the
Earth and is only just pulled back around to fall back towards Earth. The ellipse is now very long and stretched indeed. And there will eventually come a point where it ceases to be an ellipse altogether: we fire the cannonball even faster, and now the extra speed just pushes it beyond the point of no return, where the Earth’s gravity can’t summon it back. It has reached ‘escape velocity’ and disappears for ever (or until captured by the gravity of another body, such as the sun).

Our increasingly powerful cannon has illustrated all the stages towards and beyond the establishment of an orbit. First the ball just flops into the sea. Then, as we fire successive balls with increasing force, the curve of their travel becomes increasingly horizontal until the ball reaches the necessary speed to go into a near-circular orbit (remember that a circle is a special case of an ellipse). Then, as the speed of firing increases more and more, the orbit becomes less circular and more elongated, more obviously elliptical. Finally, the ‘ellipse’ becomes so elongated that it ceases to be an ellipse at all: the ball reaches escape velocity and disappears altogether.

The Earth’s orbit around the sun is technically an ellipse, but it is very nearly the special case of a circle. The same is true of all the other planets except Pluto (which is not considered a planet nowadays anyway). A comet, on the other hand, has an orbit like a very long, thin egg. The ‘pins’ that you use to draw its ellipse are very far apart.

One of the two ‘pins’ for a comet is the sun. Once again, the other ‘pin’ is not a real object in space: you just have to imagine it. When a comet is at its furthest distance from the sun (called ‘aphelion’, pronounced
app-heeleeon
) it travels
at
its slowest rate. It is in free fall the whole time, but some of the time it is falling away from the sun, rather than towards it. Slowly it turns the corner at aphelion, then it falls in the direction of the sun, falling faster and faster until it zooms round the sun (the other ‘pin’) and reaching its highest speed when it is at its closest point to the sun, called perihelion. (‘Perihelion’ and ‘aphelion’ come from the name of the Greek sun god Helios;
peri
is the Greek for ‘near’ and
apo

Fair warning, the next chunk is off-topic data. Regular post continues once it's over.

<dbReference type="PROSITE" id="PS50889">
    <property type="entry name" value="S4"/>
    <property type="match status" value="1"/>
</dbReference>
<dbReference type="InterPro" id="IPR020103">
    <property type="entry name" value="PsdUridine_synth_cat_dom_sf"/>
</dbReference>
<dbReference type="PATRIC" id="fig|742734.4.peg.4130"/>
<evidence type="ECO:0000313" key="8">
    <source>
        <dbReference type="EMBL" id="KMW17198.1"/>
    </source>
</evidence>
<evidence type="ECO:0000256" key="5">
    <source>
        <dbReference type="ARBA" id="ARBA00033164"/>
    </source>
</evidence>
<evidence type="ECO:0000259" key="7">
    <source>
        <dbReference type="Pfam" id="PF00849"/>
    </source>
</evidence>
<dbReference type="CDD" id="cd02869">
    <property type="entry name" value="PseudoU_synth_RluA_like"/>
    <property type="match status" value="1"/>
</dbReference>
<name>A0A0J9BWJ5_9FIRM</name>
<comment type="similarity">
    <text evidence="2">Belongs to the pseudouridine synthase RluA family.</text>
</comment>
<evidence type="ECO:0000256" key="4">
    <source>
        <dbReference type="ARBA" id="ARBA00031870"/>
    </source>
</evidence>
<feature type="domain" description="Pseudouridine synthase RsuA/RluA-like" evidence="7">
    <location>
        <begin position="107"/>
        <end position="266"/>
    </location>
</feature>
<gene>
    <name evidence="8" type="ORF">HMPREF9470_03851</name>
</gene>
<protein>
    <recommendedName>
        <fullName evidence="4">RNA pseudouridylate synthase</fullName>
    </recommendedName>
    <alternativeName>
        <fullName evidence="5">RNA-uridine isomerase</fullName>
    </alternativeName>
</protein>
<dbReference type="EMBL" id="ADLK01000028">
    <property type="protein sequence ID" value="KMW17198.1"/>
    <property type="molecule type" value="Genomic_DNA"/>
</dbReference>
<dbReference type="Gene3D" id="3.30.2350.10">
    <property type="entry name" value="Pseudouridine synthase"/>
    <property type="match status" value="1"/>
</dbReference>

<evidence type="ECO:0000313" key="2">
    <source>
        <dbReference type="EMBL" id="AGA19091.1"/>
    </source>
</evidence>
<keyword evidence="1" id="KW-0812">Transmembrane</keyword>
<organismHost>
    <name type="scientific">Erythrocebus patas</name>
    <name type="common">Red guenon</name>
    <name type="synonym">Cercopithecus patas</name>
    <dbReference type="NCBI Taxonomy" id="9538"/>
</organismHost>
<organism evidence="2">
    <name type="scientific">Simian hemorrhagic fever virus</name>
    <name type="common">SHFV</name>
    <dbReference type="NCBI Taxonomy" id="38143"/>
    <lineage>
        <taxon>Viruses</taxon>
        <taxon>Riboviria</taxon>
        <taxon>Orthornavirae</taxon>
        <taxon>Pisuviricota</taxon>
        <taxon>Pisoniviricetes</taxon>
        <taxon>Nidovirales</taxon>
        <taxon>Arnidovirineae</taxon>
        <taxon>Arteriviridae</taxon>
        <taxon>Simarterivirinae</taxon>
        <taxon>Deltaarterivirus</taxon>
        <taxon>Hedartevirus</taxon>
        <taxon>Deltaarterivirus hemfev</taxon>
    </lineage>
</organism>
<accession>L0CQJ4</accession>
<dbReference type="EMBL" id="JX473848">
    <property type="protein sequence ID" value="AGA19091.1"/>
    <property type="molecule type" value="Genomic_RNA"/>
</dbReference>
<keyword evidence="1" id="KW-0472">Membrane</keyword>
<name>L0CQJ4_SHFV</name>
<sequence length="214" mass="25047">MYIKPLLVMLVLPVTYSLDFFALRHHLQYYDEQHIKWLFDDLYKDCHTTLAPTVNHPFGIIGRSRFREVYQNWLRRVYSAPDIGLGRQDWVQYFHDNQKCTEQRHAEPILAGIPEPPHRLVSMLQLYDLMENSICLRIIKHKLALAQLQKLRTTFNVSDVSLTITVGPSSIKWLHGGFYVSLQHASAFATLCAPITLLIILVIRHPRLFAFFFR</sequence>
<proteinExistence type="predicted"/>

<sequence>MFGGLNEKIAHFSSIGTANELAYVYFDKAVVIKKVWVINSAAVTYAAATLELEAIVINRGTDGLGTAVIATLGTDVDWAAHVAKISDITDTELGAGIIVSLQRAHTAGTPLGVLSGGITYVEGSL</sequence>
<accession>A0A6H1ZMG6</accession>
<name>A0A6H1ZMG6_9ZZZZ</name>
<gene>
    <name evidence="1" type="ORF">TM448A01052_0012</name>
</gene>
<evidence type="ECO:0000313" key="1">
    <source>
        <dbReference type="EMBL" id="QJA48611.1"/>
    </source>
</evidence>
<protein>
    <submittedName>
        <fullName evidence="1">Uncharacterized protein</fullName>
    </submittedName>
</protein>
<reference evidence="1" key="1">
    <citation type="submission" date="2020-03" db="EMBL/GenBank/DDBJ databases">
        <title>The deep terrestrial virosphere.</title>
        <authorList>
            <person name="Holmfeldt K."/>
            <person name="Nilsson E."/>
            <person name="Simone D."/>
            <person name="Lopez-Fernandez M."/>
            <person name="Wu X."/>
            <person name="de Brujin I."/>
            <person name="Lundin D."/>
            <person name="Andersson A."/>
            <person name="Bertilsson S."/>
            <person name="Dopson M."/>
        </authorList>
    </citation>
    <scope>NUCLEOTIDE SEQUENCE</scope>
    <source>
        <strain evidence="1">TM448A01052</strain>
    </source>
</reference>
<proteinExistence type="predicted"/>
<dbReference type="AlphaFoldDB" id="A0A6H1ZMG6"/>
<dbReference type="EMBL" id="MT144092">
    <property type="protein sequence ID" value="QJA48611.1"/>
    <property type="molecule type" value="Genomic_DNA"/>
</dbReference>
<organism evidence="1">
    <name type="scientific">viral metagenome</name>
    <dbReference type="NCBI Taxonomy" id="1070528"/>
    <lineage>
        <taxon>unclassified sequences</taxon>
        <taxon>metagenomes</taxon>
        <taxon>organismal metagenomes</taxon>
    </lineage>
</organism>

means ‘far’.) The comet whizzes fast around the sun at perihelion, and carries on away from it at high speed on the other side of perihelion. After slinging itself around the sun, the comet gradually loses speed as it falls away from the sun all the way to aphelion, where it is at its slowest; and the cycle keeps repeating itself over and over again.

Space engineers use something called the slingshot effect to improve the fuel economy of their rockets. The Cassini space probe, which was designed to visit the distant planet Saturn, travelled there by what seems like a roundabout route, but was actually cunningly planned to exploit the slingshot effect. Using far less rocket fuel than would have been needed to fly directly to Saturn, Cassini borrowed from the gravity and orbital movement of three planets on the way: Venus (twice), then a return swing around Earth, then a final mighty heave from Jupiter. In each case it fell around the planet like a comet, gaining speed by hanging onto its gravitational coat tails as the planet whizzed around the sun. These four slingshot boosts hurled Cassini out towards the Saturn system of rings and 62 moons, from where it has been sending back stunning pictures ever since.

Most of the planets, as I said, orbit the sun in near-circular ellipses. Pluto is unusual, not just in being too small to be called a planet any more, but also in having a noticeably eccentric orbit. Much of the time it is outside the orbit of Neptune, but at perihelion it swoops inside and is actually closer to the sun than is Neptune, with its near circular orbit. Even the orbit of Pluto, however, is nothing like as eccentric as that of a comet. The most famous one, Halley’s Comet, becomes visible to us only near perihelion, when it is closest to the sun and reflects the sun’s light. Its elliptical orbit takes it far, far away, and it returns to our neighbourhood only every 75 to 76 years. I saw it in 1986 and showed it to my baby daughter Juliet. I whispered in her ear (of course she couldn’t understand what I was saying, but I obstinately whispered it anyway) that I would never see it again, but that she would have another chance when it returned in 2061.

The ‘tail’ of a comet, by the way, is a train of dust, but it is not streaming out behind the head of the comet as we might think. Instead, it is ‘blown’ by a stream of particles coming from the sun, which we call the solar wind. So the tail of the comet always points away from the sun, no matter which way the comet is travelling. There’s an exciting proposal, once confined to science fiction stories but now being implemented by Japanese space engineers, to use the solar wind to propel spacecraft equipped with gigantic ‘sails’. Like sailing yachts on the sea using real wind, solar wind space-yachts would theoretically provide a very economical way to travel to distant worlds.

BOOK: The Magic of Reality